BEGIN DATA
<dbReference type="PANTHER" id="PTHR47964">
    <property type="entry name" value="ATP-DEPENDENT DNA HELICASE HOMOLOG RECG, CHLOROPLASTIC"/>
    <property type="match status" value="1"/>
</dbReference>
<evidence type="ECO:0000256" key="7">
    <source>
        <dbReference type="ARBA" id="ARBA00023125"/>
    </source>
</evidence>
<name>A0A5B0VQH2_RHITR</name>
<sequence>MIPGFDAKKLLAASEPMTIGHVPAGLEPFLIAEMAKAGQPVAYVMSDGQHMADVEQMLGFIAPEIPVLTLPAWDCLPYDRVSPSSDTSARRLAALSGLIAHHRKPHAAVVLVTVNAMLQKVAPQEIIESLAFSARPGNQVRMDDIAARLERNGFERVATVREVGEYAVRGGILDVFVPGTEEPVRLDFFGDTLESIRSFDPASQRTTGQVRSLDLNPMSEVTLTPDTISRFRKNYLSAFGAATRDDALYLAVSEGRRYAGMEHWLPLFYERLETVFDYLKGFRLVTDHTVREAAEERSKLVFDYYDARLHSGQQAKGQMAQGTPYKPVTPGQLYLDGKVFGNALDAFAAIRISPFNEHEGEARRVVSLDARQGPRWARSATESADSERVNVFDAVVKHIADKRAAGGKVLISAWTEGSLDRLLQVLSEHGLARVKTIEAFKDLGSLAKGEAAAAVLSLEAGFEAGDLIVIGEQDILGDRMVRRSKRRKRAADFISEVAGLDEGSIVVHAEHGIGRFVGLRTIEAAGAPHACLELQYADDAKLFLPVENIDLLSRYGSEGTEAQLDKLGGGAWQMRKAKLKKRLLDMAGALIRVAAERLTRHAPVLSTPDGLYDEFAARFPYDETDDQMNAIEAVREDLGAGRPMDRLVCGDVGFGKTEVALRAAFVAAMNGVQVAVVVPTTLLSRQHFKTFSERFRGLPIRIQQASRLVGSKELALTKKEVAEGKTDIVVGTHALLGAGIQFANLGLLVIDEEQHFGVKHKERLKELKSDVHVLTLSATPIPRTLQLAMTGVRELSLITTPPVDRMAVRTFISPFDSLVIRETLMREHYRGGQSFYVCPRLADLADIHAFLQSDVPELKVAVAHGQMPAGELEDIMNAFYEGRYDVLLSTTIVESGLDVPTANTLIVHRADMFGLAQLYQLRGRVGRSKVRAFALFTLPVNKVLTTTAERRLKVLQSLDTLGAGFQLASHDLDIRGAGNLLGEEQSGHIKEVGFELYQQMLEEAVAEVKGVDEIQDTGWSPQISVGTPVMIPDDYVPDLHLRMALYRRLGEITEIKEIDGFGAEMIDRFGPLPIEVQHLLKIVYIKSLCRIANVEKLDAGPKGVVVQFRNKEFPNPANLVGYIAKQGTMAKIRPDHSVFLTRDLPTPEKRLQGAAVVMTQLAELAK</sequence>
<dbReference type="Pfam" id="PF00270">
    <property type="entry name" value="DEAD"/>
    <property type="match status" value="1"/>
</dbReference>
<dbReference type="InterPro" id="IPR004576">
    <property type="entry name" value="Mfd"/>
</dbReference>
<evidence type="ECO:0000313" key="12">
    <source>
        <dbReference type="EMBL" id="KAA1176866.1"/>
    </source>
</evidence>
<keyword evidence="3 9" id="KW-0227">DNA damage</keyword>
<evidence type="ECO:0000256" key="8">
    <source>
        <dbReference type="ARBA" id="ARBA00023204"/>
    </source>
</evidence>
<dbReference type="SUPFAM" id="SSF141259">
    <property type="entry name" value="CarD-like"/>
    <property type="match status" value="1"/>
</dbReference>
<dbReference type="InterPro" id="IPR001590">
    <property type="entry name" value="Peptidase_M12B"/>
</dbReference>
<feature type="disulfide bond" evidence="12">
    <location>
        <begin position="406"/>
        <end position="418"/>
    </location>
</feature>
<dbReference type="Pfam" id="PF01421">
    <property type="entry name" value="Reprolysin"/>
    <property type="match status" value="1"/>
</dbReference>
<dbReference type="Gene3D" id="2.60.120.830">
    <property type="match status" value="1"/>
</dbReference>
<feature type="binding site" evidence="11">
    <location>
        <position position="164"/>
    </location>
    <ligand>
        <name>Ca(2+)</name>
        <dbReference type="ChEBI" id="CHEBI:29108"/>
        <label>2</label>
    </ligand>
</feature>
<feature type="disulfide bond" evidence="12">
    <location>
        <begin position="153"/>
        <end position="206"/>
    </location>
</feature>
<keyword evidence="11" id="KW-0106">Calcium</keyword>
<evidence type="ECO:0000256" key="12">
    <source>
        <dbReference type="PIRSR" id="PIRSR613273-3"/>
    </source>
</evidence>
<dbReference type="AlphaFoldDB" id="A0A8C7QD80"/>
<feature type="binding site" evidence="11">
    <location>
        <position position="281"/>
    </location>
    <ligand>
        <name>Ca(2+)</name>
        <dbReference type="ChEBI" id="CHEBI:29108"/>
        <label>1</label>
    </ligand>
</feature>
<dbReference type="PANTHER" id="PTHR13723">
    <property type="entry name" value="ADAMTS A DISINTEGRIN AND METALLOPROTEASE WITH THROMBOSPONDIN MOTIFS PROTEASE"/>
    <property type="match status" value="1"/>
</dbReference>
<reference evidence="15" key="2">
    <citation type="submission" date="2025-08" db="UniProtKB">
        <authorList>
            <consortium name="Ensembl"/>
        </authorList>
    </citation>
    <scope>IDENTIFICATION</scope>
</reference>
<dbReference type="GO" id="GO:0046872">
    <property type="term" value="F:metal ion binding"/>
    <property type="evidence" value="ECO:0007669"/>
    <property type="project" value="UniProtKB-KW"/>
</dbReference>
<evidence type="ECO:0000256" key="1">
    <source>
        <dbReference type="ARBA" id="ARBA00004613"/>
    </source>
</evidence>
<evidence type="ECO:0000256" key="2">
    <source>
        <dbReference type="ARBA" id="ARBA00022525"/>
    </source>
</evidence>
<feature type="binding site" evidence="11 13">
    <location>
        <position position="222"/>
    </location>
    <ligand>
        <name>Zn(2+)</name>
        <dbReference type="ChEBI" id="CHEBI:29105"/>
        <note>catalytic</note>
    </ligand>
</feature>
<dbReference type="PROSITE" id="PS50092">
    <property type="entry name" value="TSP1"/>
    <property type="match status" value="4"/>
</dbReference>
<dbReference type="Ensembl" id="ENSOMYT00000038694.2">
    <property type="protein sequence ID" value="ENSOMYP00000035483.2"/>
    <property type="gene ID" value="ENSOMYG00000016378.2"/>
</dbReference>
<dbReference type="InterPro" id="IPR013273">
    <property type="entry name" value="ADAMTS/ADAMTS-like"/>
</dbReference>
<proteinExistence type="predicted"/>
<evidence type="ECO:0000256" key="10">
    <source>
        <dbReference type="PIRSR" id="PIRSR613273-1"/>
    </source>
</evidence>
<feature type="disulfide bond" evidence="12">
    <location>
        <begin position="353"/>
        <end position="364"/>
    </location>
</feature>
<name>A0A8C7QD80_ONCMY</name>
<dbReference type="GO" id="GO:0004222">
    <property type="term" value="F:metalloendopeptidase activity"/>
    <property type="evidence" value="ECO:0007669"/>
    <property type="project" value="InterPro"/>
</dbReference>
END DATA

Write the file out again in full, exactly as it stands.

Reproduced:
<dbReference type="PANTHER" id="PTHR47964">
    <property type="entry name" value="ATP-DEPENDENT DNA HELICASE HOMOLOG RECG, CHLOROPLASTIC"/>
    <property type="match status" value="1"/>
</dbReference>
<evidence type="ECO:0000256" key="7">
    <source>
        <dbReference type="ARBA" id="ARBA00023125"/>
    </source>
</evidence>
<name>A0A5B0VQH2_RHITR</name>
<sequence>MIPGFDAKKLLAASEPMTIGHVPAGLEPFLIAEMAKAGQPVAYVMSDGQHMADVEQMLGFIAPEIPVLTLPAWDCLPYDRVSPSSDTSARRLAALSGLIAHHRKPHAAVVLVTVNAMLQKVAPQEIIESLAFSARPGNQVRMDDIAARLERNGFERVATVREVGEYAVRGGILDVFVPGTEEPVRLDFFGDTLESIRSFDPASQRTTGQVRSLDLNPMSEVTLTPDTISRFRKNYLSAFGAATRDDALYLAVSEGRRYAGMEHWLPLFYERLETVFDYLKGFRLVTDHTVREAAEERSKLVFDYYDARLHSGQQAKGQMAQGTPYKPVTPGQLYLDGKVFGNALDAFAAIRISPFNEHEGEARRVVSLDARQGPRWARSATESADSERVNVFDAVVKHIADKRAAGGKVLISAWTEGSLDRLLQVLSEHGLARVKTIEAFKDLGSLAKGEAAAAVLSLEAGFEAGDLIVIGEQDILGDRMVRRSKRRKRAADFISEVAGLDEGSIVVHAEHGIGRFVGLRTIEAAGAPHACLELQYADDAKLFLPVENIDLLSRYGSEGTEAQLDKLGGGAWQMRKAKLKKRLLDMAGALIRVAAERLTRHAPVLSTPDGLYDEFAARFPYDETDDQMNAIEAVREDLGAGRPMDRLVCGDVGFGKTEVALRAAFVAAMNGVQVAVVVPTTLLSRQHFKTFSERFRGLPIRIQQASRLVGSKELALTKKEVAEGKTDIVVGTHALLGAGIQFANLGLLVIDEEQHFGVKHKERLKELKSDVHVLTLSATPIPRTLQLAMTGVRELSLITTPPVDRMAVRTFISPFDSLVIRETLMREHYRGGQSFYVCPRLADLADIHAFLQSDVPELKVAVAHGQMPAGELEDIMNAFYEGRYDVLLSTTIVESGLDVPTANTLIVHRADMFGLAQLYQLRGRVGRSKVRAFALFTLPVNKVLTTTAERRLKVLQSLDTLGAGFQLASHDLDIRGAGNLLGEEQSGHIKEVGFELYQQMLEEAVAEVKGVDEIQDTGWSPQISVGTPVMIPDDYVPDLHLRMALYRRLGEITEIKEIDGFGAEMIDRFGPLPIEVQHLLKIVYIKSLCRIANVEKLDAGPKGVVVQFRNKEFPNPANLVGYIAKQGTMAKIRPDHSVFLTRDLPTPEKRLQGAAVVMTQLAELAK</sequence>
<dbReference type="Pfam" id="PF00270">
    <property type="entry name" value="DEAD"/>
    <property type="match status" value="1"/>
</dbReference>
<dbReference type="InterPro" id="IPR004576">
    <property type="entry name" value="Mfd"/>
</dbReference>
<evidence type="ECO:0000313" key="12">
    <source>
        <dbReference type="EMBL" id="KAA1176866.1"/>
    </source>
</evidence>
<keyword evidence="3 9" id="KW-0227">DNA damage</keyword>
<evidence type="ECO:0000256" key="8">
    <source>
        <dbReference type="ARBA" id="ARBA00023204"/>
    </source>
</evidence>
<dbReference type="SUPFAM" id="SSF141259">
    <property type="entry name" value="CarD-like"/>
    <property type="match status" value="1"/>
</dbReference>
<dbReference type="InterPro" id="IPR001590">
    <property type="entry name" value="Peptidase_M12B"/>
</dbReference>
<feature type="disulfide bond" evidence="12">
    <location>
        <begin position="406"/>
        <end position="418"/>
    </location>
</feature>
<dbReference type="Pfam" id="PF01421">
    <property type="entry name" value="Reprolysin"/>
    <property type="match status" value="1"/>
</dbReference>
<dbReference type="Gene3D" id="2.60.120.830">
    <property type="match status" value="1"/>
</dbReference>
<feature type="binding site" evidence="11">
    <location>
        <position position="164"/>
    </location>
    <ligand>
        <name>Ca(2+)</name>
        <dbReference type="ChEBI" id="CHEBI:29108"/>
        <label>2</label>
    </ligand>
</feature>
<feature type="disulfide bond" evidence="12">
    <location>
        <begin position="153"/>
        <end position="206"/>
    </location>
</feature>
<keyword evidence="11" id="KW-0106">Calcium</keyword>
<evidence type="ECO:0000256" key="12">
    <source>
        <dbReference type="PIRSR" id="PIRSR613273-3"/>
    </source>
</evidence>
<dbReference type="AlphaFoldDB" id="A0A8C7QD80"/>
<feature type="binding site" evidence="11">
    <location>
        <position position="281"/>
    </location>
    <ligand>
        <name>Ca(2+)</name>
        <dbReference type="ChEBI" id="CHEBI:29108"/>
        <label>1</label>
    </ligand>
</feature>
<dbReference type="PANTHER" id="PTHR13723">
    <property type="entry name" value="ADAMTS A DISINTEGRIN AND METALLOPROTEASE WITH THROMBOSPONDIN MOTIFS PROTEASE"/>
    <property type="match status" value="1"/>
</dbReference>
<reference evidence="15" key="2">
    <citation type="submission" date="2025-08" db="UniProtKB">
        <authorList>
            <consortium name="Ensembl"/>
        </authorList>
    </citation>
    <scope>IDENTIFICATION</scope>
</reference>
<dbReference type="GO" id="GO:0046872">
    <property type="term" value="F:metal ion binding"/>
    <property type="evidence" value="ECO:0007669"/>
    <property type="project" value="UniProtKB-KW"/>
</dbReference>
<evidence type="ECO:0000256" key="1">
    <source>
        <dbReference type="ARBA" id="ARBA00004613"/>
    </source>
</evidence>
<evidence type="ECO:0000256" key="2">
    <source>
        <dbReference type="ARBA" id="ARBA00022525"/>
    </source>
</evidence>
<feature type="binding site" evidence="11 13">
    <location>
        <position position="222"/>
    </location>
    <ligand>
        <name>Zn(2+)</name>
        <dbReference type="ChEBI" id="CHEBI:29105"/>
        <note>catalytic</note>
    </ligand>
</feature>
<dbReference type="PROSITE" id="PS50092">
    <property type="entry name" value="TSP1"/>
    <property type="match status" value="4"/>
</dbReference>
<dbReference type="Ensembl" id="ENSOMYT00000038694.2">
    <property type="protein sequence ID" value="ENSOMYP00000035483.2"/>
    <property type="gene ID" value="ENSOMYG00000016378.2"/>
</dbReference>
<dbReference type="InterPro" id="IPR013273">
    <property type="entry name" value="ADAMTS/ADAMTS-like"/>
</dbReference>
<proteinExistence type="predicted"/>
<evidence type="ECO:0000256" key="10">
    <source>
        <dbReference type="PIRSR" id="PIRSR613273-1"/>
    </source>
</evidence>
<feature type="disulfide bond" evidence="12">
    <location>
        <begin position="353"/>
        <end position="364"/>
    </location>
</feature>
<name>A0A8C7QD80_ONCMY</name>
<dbReference type="GO" id="GO:0004222">
    <property type="term" value="F:metalloendopeptidase activity"/>
    <property type="evidence" value="ECO:0007669"/>
    <property type="project" value="InterPro"/>
</dbReference>